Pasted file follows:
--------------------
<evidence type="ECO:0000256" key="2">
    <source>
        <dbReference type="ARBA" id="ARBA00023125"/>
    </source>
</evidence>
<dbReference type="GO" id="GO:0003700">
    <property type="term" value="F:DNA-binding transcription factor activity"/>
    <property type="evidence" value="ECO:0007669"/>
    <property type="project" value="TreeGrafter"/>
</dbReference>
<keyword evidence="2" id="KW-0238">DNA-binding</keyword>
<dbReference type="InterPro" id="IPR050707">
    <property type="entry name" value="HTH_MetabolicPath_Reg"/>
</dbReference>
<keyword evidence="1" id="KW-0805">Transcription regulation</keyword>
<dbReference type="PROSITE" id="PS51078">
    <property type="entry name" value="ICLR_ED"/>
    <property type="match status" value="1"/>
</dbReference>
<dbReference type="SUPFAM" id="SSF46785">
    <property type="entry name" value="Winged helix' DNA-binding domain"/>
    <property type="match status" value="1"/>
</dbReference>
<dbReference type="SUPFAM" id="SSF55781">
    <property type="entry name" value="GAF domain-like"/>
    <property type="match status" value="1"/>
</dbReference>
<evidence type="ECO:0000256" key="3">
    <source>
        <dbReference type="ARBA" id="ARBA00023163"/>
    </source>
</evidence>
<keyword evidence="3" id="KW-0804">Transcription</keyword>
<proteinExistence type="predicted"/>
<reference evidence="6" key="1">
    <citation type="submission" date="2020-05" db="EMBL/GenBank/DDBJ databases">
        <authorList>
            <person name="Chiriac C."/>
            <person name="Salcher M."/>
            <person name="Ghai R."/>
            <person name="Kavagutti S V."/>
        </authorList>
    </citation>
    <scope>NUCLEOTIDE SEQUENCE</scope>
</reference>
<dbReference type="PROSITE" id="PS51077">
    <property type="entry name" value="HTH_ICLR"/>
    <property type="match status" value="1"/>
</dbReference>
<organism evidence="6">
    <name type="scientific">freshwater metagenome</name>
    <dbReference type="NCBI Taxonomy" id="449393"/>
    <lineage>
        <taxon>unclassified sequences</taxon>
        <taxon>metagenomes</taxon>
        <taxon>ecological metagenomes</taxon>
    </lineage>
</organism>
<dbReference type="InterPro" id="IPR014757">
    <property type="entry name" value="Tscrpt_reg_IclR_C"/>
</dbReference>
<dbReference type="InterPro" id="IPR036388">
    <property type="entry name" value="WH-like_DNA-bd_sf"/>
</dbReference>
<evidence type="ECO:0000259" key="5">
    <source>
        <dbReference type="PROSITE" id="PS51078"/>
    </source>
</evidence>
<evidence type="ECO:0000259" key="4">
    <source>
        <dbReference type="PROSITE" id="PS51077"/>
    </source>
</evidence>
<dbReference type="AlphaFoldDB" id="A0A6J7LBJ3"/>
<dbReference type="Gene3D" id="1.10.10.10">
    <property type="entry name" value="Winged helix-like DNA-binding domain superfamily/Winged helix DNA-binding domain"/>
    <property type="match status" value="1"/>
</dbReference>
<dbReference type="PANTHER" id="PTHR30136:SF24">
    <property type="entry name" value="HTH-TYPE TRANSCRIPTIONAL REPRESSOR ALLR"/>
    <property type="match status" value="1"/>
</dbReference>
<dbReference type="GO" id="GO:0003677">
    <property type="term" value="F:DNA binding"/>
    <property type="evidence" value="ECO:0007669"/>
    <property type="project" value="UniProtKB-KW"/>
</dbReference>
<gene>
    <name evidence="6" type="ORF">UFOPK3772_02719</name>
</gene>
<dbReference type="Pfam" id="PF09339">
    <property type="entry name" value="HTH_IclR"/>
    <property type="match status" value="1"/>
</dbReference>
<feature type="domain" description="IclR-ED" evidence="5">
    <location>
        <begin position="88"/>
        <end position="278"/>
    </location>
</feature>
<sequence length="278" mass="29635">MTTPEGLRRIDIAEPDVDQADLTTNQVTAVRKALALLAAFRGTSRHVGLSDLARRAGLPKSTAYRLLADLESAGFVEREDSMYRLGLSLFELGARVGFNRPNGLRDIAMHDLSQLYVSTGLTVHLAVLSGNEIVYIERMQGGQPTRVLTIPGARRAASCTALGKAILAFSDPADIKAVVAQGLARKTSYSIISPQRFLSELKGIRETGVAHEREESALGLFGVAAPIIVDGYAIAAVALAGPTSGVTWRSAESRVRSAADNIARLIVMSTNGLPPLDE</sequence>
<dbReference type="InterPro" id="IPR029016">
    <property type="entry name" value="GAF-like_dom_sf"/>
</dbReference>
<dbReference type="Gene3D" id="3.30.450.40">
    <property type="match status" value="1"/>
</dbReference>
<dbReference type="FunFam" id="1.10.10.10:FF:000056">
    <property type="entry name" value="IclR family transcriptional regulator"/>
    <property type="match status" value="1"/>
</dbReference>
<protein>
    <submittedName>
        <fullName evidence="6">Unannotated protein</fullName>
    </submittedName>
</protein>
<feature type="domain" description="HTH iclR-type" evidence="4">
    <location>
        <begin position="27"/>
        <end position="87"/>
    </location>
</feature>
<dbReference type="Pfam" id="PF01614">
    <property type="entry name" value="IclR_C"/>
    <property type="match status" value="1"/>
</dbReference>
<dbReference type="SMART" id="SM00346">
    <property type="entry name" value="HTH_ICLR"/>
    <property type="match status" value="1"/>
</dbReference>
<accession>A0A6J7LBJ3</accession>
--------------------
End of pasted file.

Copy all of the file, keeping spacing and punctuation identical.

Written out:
<evidence type="ECO:0000256" key="2">
    <source>
        <dbReference type="ARBA" id="ARBA00023125"/>
    </source>
</evidence>
<dbReference type="GO" id="GO:0003700">
    <property type="term" value="F:DNA-binding transcription factor activity"/>
    <property type="evidence" value="ECO:0007669"/>
    <property type="project" value="TreeGrafter"/>
</dbReference>
<keyword evidence="2" id="KW-0238">DNA-binding</keyword>
<dbReference type="InterPro" id="IPR050707">
    <property type="entry name" value="HTH_MetabolicPath_Reg"/>
</dbReference>
<keyword evidence="1" id="KW-0805">Transcription regulation</keyword>
<dbReference type="PROSITE" id="PS51078">
    <property type="entry name" value="ICLR_ED"/>
    <property type="match status" value="1"/>
</dbReference>
<dbReference type="SUPFAM" id="SSF46785">
    <property type="entry name" value="Winged helix' DNA-binding domain"/>
    <property type="match status" value="1"/>
</dbReference>
<dbReference type="SUPFAM" id="SSF55781">
    <property type="entry name" value="GAF domain-like"/>
    <property type="match status" value="1"/>
</dbReference>
<evidence type="ECO:0000256" key="3">
    <source>
        <dbReference type="ARBA" id="ARBA00023163"/>
    </source>
</evidence>
<keyword evidence="3" id="KW-0804">Transcription</keyword>
<proteinExistence type="predicted"/>
<reference evidence="6" key="1">
    <citation type="submission" date="2020-05" db="EMBL/GenBank/DDBJ databases">
        <authorList>
            <person name="Chiriac C."/>
            <person name="Salcher M."/>
            <person name="Ghai R."/>
            <person name="Kavagutti S V."/>
        </authorList>
    </citation>
    <scope>NUCLEOTIDE SEQUENCE</scope>
</reference>
<dbReference type="PROSITE" id="PS51077">
    <property type="entry name" value="HTH_ICLR"/>
    <property type="match status" value="1"/>
</dbReference>
<organism evidence="6">
    <name type="scientific">freshwater metagenome</name>
    <dbReference type="NCBI Taxonomy" id="449393"/>
    <lineage>
        <taxon>unclassified sequences</taxon>
        <taxon>metagenomes</taxon>
        <taxon>ecological metagenomes</taxon>
    </lineage>
</organism>
<dbReference type="InterPro" id="IPR014757">
    <property type="entry name" value="Tscrpt_reg_IclR_C"/>
</dbReference>
<dbReference type="InterPro" id="IPR036388">
    <property type="entry name" value="WH-like_DNA-bd_sf"/>
</dbReference>
<evidence type="ECO:0000259" key="5">
    <source>
        <dbReference type="PROSITE" id="PS51078"/>
    </source>
</evidence>
<evidence type="ECO:0000259" key="4">
    <source>
        <dbReference type="PROSITE" id="PS51077"/>
    </source>
</evidence>
<dbReference type="AlphaFoldDB" id="A0A6J7LBJ3"/>
<dbReference type="Gene3D" id="1.10.10.10">
    <property type="entry name" value="Winged helix-like DNA-binding domain superfamily/Winged helix DNA-binding domain"/>
    <property type="match status" value="1"/>
</dbReference>
<dbReference type="PANTHER" id="PTHR30136:SF24">
    <property type="entry name" value="HTH-TYPE TRANSCRIPTIONAL REPRESSOR ALLR"/>
    <property type="match status" value="1"/>
</dbReference>
<dbReference type="GO" id="GO:0003677">
    <property type="term" value="F:DNA binding"/>
    <property type="evidence" value="ECO:0007669"/>
    <property type="project" value="UniProtKB-KW"/>
</dbReference>
<gene>
    <name evidence="6" type="ORF">UFOPK3772_02719</name>
</gene>
<dbReference type="Pfam" id="PF09339">
    <property type="entry name" value="HTH_IclR"/>
    <property type="match status" value="1"/>
</dbReference>
<feature type="domain" description="IclR-ED" evidence="5">
    <location>
        <begin position="88"/>
        <end position="278"/>
    </location>
</feature>
<sequence length="278" mass="29635">MTTPEGLRRIDIAEPDVDQADLTTNQVTAVRKALALLAAFRGTSRHVGLSDLARRAGLPKSTAYRLLADLESAGFVEREDSMYRLGLSLFELGARVGFNRPNGLRDIAMHDLSQLYVSTGLTVHLAVLSGNEIVYIERMQGGQPTRVLTIPGARRAASCTALGKAILAFSDPADIKAVVAQGLARKTSYSIISPQRFLSELKGIRETGVAHEREESALGLFGVAAPIIVDGYAIAAVALAGPTSGVTWRSAESRVRSAADNIARLIVMSTNGLPPLDE</sequence>
<dbReference type="InterPro" id="IPR029016">
    <property type="entry name" value="GAF-like_dom_sf"/>
</dbReference>
<dbReference type="Gene3D" id="3.30.450.40">
    <property type="match status" value="1"/>
</dbReference>
<dbReference type="FunFam" id="1.10.10.10:FF:000056">
    <property type="entry name" value="IclR family transcriptional regulator"/>
    <property type="match status" value="1"/>
</dbReference>
<protein>
    <submittedName>
        <fullName evidence="6">Unannotated protein</fullName>
    </submittedName>
</protein>
<feature type="domain" description="HTH iclR-type" evidence="4">
    <location>
        <begin position="27"/>
        <end position="87"/>
    </location>
</feature>
<dbReference type="Pfam" id="PF01614">
    <property type="entry name" value="IclR_C"/>
    <property type="match status" value="1"/>
</dbReference>
<dbReference type="SMART" id="SM00346">
    <property type="entry name" value="HTH_ICLR"/>
    <property type="match status" value="1"/>
</dbReference>
<accession>A0A6J7LBJ3</accession>